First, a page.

The effervescence of the Orpailleur
Since 1991, the Orpailleur offers a Brut, a traditional method developed according to the rules of the art. It was following the arrival of trainees, children of Champagne winegrowers who had worked in the vineyard for 3 years, that Charles-Henri de Coussergues was introduced to the vinification of the so-called Champagne method.
The traditional Champagne method
Our sparkling wine is produced according to the traditional Champagne method, but does not bear the name of champagne, what is the nuance? Champagnes are protected by an Appellation d'Origine Contrôlée (AOC) which links a product to its geographical origin and subjects it to rules of grape varieties, production and development. The Champagne production area is delimited by these 3 main sub-regions of France: the Montage de Reims, the Côte des Blancs and the Vallée de la Marne. Thus, like many regions in the world, we use the term "traditional method" rather than "Champagne" to refer to its production method. The Brut mention refers to the level of sugar present in our sparkling wine. Its sugar content is 6 g/l, which corresponds to the Brut category (0 to 12 g/l).
Our sparkling wine is the result of a second fermentation in the bottle and aging for 18 to 24 months in the cellar. At first, we make a “still” wine, that is to say without effervescence. Then, a few months later:
1. Prize de mousse : after adding sugar (tirage liqueur) and selected yeasts, the wine is bottled. A very slow fermentation will follow for about 3 months in a cool place, between 12 and 13 degrees Celsius. The yeast will turn the sugar into alcohol and produce carbon dioxide, creating a natural effervescence. The bottles will be stored horizontally for 18 to 24 months.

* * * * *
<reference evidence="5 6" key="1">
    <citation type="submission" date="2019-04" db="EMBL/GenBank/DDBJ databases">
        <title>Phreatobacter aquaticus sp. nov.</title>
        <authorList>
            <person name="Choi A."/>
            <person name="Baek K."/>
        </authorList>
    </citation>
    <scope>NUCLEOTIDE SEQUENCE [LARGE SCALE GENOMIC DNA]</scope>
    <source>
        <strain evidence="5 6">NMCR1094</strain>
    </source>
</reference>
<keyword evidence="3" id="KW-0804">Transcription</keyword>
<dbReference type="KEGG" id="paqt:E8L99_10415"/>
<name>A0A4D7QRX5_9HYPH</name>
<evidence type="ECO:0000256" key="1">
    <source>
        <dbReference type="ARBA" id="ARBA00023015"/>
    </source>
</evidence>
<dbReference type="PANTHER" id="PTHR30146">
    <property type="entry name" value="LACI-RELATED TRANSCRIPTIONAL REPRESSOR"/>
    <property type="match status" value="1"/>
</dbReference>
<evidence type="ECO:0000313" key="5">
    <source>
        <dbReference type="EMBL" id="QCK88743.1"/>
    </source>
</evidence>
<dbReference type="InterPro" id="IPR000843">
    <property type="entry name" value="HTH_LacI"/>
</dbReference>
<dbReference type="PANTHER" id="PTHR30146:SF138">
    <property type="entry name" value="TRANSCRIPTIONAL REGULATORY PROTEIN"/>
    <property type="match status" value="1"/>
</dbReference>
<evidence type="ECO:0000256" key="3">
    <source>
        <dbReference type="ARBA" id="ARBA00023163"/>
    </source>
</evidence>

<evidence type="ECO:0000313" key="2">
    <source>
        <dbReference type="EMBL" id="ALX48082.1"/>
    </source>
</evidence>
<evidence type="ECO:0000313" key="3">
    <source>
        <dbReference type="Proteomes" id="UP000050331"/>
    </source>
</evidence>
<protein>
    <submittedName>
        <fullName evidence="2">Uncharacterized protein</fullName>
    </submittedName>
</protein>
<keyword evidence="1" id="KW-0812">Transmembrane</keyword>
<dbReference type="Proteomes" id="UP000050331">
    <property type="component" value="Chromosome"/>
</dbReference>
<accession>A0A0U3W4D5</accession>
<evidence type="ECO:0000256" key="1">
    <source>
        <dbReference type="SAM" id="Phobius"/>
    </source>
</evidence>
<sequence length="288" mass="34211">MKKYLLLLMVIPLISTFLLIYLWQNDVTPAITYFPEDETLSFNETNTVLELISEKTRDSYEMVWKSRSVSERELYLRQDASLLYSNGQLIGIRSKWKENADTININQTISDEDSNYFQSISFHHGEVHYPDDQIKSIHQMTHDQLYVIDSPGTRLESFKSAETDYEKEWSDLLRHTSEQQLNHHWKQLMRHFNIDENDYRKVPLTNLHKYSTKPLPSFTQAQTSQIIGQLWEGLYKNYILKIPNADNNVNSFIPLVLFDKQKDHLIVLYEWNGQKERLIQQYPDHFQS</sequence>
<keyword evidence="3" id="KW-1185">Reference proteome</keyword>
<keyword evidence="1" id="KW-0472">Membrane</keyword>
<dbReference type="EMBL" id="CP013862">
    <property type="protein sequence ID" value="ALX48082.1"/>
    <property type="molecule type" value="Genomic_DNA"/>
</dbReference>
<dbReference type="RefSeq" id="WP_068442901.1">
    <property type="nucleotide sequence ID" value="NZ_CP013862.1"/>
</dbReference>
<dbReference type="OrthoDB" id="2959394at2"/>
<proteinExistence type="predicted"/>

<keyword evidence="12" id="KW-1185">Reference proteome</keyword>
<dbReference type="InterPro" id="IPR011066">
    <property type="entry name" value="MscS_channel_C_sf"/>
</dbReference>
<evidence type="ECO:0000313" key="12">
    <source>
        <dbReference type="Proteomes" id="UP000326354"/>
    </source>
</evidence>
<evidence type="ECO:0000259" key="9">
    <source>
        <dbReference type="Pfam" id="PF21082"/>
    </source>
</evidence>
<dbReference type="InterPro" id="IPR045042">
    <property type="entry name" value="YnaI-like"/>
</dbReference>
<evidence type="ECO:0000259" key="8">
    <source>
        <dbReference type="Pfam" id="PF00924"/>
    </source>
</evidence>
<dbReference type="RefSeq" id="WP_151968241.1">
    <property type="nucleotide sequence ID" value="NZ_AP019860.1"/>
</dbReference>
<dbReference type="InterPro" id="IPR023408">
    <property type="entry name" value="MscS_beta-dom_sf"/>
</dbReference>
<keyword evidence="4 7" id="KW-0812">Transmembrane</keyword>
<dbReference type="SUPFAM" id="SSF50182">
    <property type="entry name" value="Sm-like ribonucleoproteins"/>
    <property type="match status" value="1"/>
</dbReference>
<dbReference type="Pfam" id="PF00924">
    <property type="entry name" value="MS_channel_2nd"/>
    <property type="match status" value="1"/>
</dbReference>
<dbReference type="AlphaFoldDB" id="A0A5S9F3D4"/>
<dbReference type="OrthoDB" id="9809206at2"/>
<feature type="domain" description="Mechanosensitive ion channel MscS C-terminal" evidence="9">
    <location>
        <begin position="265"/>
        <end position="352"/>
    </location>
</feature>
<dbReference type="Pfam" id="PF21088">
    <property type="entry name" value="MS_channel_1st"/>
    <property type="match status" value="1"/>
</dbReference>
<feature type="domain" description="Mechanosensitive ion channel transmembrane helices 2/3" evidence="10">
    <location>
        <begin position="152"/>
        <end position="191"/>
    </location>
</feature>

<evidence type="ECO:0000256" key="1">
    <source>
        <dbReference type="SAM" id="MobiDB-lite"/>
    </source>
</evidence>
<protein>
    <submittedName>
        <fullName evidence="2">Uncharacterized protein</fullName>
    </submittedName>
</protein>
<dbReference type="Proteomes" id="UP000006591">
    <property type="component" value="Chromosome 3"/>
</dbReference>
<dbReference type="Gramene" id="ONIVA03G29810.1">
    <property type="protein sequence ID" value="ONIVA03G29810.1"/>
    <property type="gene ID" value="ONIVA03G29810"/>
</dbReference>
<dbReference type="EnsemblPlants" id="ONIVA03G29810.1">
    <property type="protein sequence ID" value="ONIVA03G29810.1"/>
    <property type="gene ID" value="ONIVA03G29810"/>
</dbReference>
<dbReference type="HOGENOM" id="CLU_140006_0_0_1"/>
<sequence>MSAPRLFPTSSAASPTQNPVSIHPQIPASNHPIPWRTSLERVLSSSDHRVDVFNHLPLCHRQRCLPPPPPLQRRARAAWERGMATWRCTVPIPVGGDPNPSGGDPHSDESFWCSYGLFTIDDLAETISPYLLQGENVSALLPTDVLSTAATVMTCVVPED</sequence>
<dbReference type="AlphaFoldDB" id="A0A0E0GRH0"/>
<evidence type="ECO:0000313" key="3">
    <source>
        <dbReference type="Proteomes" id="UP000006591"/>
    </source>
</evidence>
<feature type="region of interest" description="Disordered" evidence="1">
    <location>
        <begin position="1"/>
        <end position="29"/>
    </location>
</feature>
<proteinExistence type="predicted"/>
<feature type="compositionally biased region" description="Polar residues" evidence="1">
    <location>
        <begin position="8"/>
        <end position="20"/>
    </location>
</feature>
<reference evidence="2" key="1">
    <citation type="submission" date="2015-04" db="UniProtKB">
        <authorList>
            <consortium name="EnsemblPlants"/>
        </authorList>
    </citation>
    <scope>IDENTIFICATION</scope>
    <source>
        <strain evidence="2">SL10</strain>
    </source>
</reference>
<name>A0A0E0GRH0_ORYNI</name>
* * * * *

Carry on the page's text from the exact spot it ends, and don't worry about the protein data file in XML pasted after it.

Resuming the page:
2. End of fermentation: when the yeast has finished its work, it will settle throughout the bottle, the wine thus regaining a beautiful clarity.
3. Placing on a desk: after several months of storage in metal crates, the bottles are placed on a desk in order to gently slide the dead yeast towards the neck. Since bottling, the cork has been a tightly crimped metal capsule in order to retain the great pressure contained in the wine.
4. Riddling: process which consists in turning the bottles of brut an eighth of a turn per day, allowing the yeast to descend delicately towards the neck without being resuspended in the wine.
5. Freezing the neck: once the riddling work has been completed, the neck of the bottle will be frozen to trap the yeast deposit in the ice. Important stage preceding the disgorging operation.
6. Disgorging: same process as the Champagne method which consists in extracting the small block of ice which traps the yeast. This work is one of dexterity, precision and speed, in order to minimize the loss of pressure before placing the cork.
7. Corking: the cork being of a diameter well superior to the neck of the bottle, it is installed using a robust manual corker.
8. Muzzle: golden wire; called muzzle, prevents the cork from being expelled by the pressure contained in the bottle. A second machine makes it easier for us to affix this muzzle.
9. The cap: out of pure aesthetic desire, the cap will adorn the neck of the Orpailleur Brut bottle. In a first step, the cap will be pre-smoothed on the neck and then perfectly smoothed using a pneumatic tool.
10. Dressing: putting on the label is the last phase. The fine and delicate bubbles of our brut are the fruit of several months of effort, observation and passion.